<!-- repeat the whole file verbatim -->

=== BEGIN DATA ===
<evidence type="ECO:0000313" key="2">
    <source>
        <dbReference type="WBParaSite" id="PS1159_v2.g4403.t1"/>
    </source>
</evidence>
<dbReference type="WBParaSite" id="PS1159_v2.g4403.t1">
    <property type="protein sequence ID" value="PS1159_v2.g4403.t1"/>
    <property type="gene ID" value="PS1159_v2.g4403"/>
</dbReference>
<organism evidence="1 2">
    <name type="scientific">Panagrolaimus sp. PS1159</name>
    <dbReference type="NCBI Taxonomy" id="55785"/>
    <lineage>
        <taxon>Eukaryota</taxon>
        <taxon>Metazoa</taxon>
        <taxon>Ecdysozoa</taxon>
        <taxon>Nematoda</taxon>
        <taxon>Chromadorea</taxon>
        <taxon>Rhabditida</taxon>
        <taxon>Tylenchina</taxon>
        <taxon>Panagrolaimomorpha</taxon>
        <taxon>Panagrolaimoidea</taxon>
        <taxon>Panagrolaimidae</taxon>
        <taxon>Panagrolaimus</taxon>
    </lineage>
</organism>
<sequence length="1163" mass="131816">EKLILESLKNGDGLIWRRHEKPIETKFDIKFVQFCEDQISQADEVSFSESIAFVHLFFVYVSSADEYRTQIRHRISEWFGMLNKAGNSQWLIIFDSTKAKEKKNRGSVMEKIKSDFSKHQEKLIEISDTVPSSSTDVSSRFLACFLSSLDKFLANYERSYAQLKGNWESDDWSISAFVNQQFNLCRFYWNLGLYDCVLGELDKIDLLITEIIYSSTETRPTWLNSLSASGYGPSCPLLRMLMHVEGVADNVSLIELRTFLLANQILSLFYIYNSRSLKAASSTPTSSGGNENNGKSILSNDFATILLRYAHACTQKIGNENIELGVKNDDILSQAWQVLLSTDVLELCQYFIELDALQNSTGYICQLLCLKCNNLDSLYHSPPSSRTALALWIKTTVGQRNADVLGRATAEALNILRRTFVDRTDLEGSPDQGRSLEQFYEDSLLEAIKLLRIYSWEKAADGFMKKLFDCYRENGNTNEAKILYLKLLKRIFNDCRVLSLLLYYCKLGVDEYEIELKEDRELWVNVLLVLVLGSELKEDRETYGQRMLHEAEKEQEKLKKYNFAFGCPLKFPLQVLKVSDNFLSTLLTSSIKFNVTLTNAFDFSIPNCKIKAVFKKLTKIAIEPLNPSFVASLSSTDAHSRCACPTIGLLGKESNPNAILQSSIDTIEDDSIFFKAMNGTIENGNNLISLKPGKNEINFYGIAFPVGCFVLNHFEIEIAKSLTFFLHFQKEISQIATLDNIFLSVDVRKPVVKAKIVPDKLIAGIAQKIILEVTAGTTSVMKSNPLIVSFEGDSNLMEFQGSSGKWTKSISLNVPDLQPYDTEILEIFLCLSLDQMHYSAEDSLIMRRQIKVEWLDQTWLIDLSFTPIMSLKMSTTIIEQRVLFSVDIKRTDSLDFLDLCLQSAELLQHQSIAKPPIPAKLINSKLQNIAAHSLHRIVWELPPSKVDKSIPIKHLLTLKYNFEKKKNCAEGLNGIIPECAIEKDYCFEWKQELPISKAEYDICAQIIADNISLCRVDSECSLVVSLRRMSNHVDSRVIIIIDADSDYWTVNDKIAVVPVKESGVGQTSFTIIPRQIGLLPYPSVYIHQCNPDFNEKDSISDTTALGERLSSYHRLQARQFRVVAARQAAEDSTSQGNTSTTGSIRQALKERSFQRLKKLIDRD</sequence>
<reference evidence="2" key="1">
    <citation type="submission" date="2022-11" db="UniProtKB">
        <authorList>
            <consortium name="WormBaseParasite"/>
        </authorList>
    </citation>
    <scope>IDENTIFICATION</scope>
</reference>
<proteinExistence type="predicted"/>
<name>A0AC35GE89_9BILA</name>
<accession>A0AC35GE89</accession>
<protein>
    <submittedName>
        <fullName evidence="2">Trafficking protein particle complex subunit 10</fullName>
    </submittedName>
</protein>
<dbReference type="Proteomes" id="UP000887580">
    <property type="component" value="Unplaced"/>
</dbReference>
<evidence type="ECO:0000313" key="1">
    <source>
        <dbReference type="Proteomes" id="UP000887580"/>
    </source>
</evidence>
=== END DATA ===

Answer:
<evidence type="ECO:0000313" key="2">
    <source>
        <dbReference type="WBParaSite" id="PS1159_v2.g4403.t1"/>
    </source>
</evidence>
<dbReference type="WBParaSite" id="PS1159_v2.g4403.t1">
    <property type="protein sequence ID" value="PS1159_v2.g4403.t1"/>
    <property type="gene ID" value="PS1159_v2.g4403"/>
</dbReference>
<organism evidence="1 2">
    <name type="scientific">Panagrolaimus sp. PS1159</name>
    <dbReference type="NCBI Taxonomy" id="55785"/>
    <lineage>
        <taxon>Eukaryota</taxon>
        <taxon>Metazoa</taxon>
        <taxon>Ecdysozoa</taxon>
        <taxon>Nematoda</taxon>
        <taxon>Chromadorea</taxon>
        <taxon>Rhabditida</taxon>
        <taxon>Tylenchina</taxon>
        <taxon>Panagrolaimomorpha</taxon>
        <taxon>Panagrolaimoidea</taxon>
        <taxon>Panagrolaimidae</taxon>
        <taxon>Panagrolaimus</taxon>
    </lineage>
</organism>
<sequence length="1163" mass="131816">EKLILESLKNGDGLIWRRHEKPIETKFDIKFVQFCEDQISQADEVSFSESIAFVHLFFVYVSSADEYRTQIRHRISEWFGMLNKAGNSQWLIIFDSTKAKEKKNRGSVMEKIKSDFSKHQEKLIEISDTVPSSSTDVSSRFLACFLSSLDKFLANYERSYAQLKGNWESDDWSISAFVNQQFNLCRFYWNLGLYDCVLGELDKIDLLITEIIYSSTETRPTWLNSLSASGYGPSCPLLRMLMHVEGVADNVSLIELRTFLLANQILSLFYIYNSRSLKAASSTPTSSGGNENNGKSILSNDFATILLRYAHACTQKIGNENIELGVKNDDILSQAWQVLLSTDVLELCQYFIELDALQNSTGYICQLLCLKCNNLDSLYHSPPSSRTALALWIKTTVGQRNADVLGRATAEALNILRRTFVDRTDLEGSPDQGRSLEQFYEDSLLEAIKLLRIYSWEKAADGFMKKLFDCYRENGNTNEAKILYLKLLKRIFNDCRVLSLLLYYCKLGVDEYEIELKEDRELWVNVLLVLVLGSELKEDRETYGQRMLHEAEKEQEKLKKYNFAFGCPLKFPLQVLKVSDNFLSTLLTSSIKFNVTLTNAFDFSIPNCKIKAVFKKLTKIAIEPLNPSFVASLSSTDAHSRCACPTIGLLGKESNPNAILQSSIDTIEDDSIFFKAMNGTIENGNNLISLKPGKNEINFYGIAFPVGCFVLNHFEIEIAKSLTFFLHFQKEISQIATLDNIFLSVDVRKPVVKAKIVPDKLIAGIAQKIILEVTAGTTSVMKSNPLIVSFEGDSNLMEFQGSSGKWTKSISLNVPDLQPYDTEILEIFLCLSLDQMHYSAEDSLIMRRQIKVEWLDQTWLIDLSFTPIMSLKMSTTIIEQRVLFSVDIKRTDSLDFLDLCLQSAELLQHQSIAKPPIPAKLINSKLQNIAAHSLHRIVWELPPSKVDKSIPIKHLLTLKYNFEKKKNCAEGLNGIIPECAIEKDYCFEWKQELPISKAEYDICAQIIADNISLCRVDSECSLVVSLRRMSNHVDSRVIIIIDADSDYWTVNDKIAVVPVKESGVGQTSFTIIPRQIGLLPYPSVYIHQCNPDFNEKDSISDTTALGERLSSYHRLQARQFRVVAARQAAEDSTSQGNTSTTGSIRQALKERSFQRLKKLIDRD</sequence>
<reference evidence="2" key="1">
    <citation type="submission" date="2022-11" db="UniProtKB">
        <authorList>
            <consortium name="WormBaseParasite"/>
        </authorList>
    </citation>
    <scope>IDENTIFICATION</scope>
</reference>
<proteinExistence type="predicted"/>
<name>A0AC35GE89_9BILA</name>
<accession>A0AC35GE89</accession>
<protein>
    <submittedName>
        <fullName evidence="2">Trafficking protein particle complex subunit 10</fullName>
    </submittedName>
</protein>
<dbReference type="Proteomes" id="UP000887580">
    <property type="component" value="Unplaced"/>
</dbReference>
<evidence type="ECO:0000313" key="1">
    <source>
        <dbReference type="Proteomes" id="UP000887580"/>
    </source>
</evidence>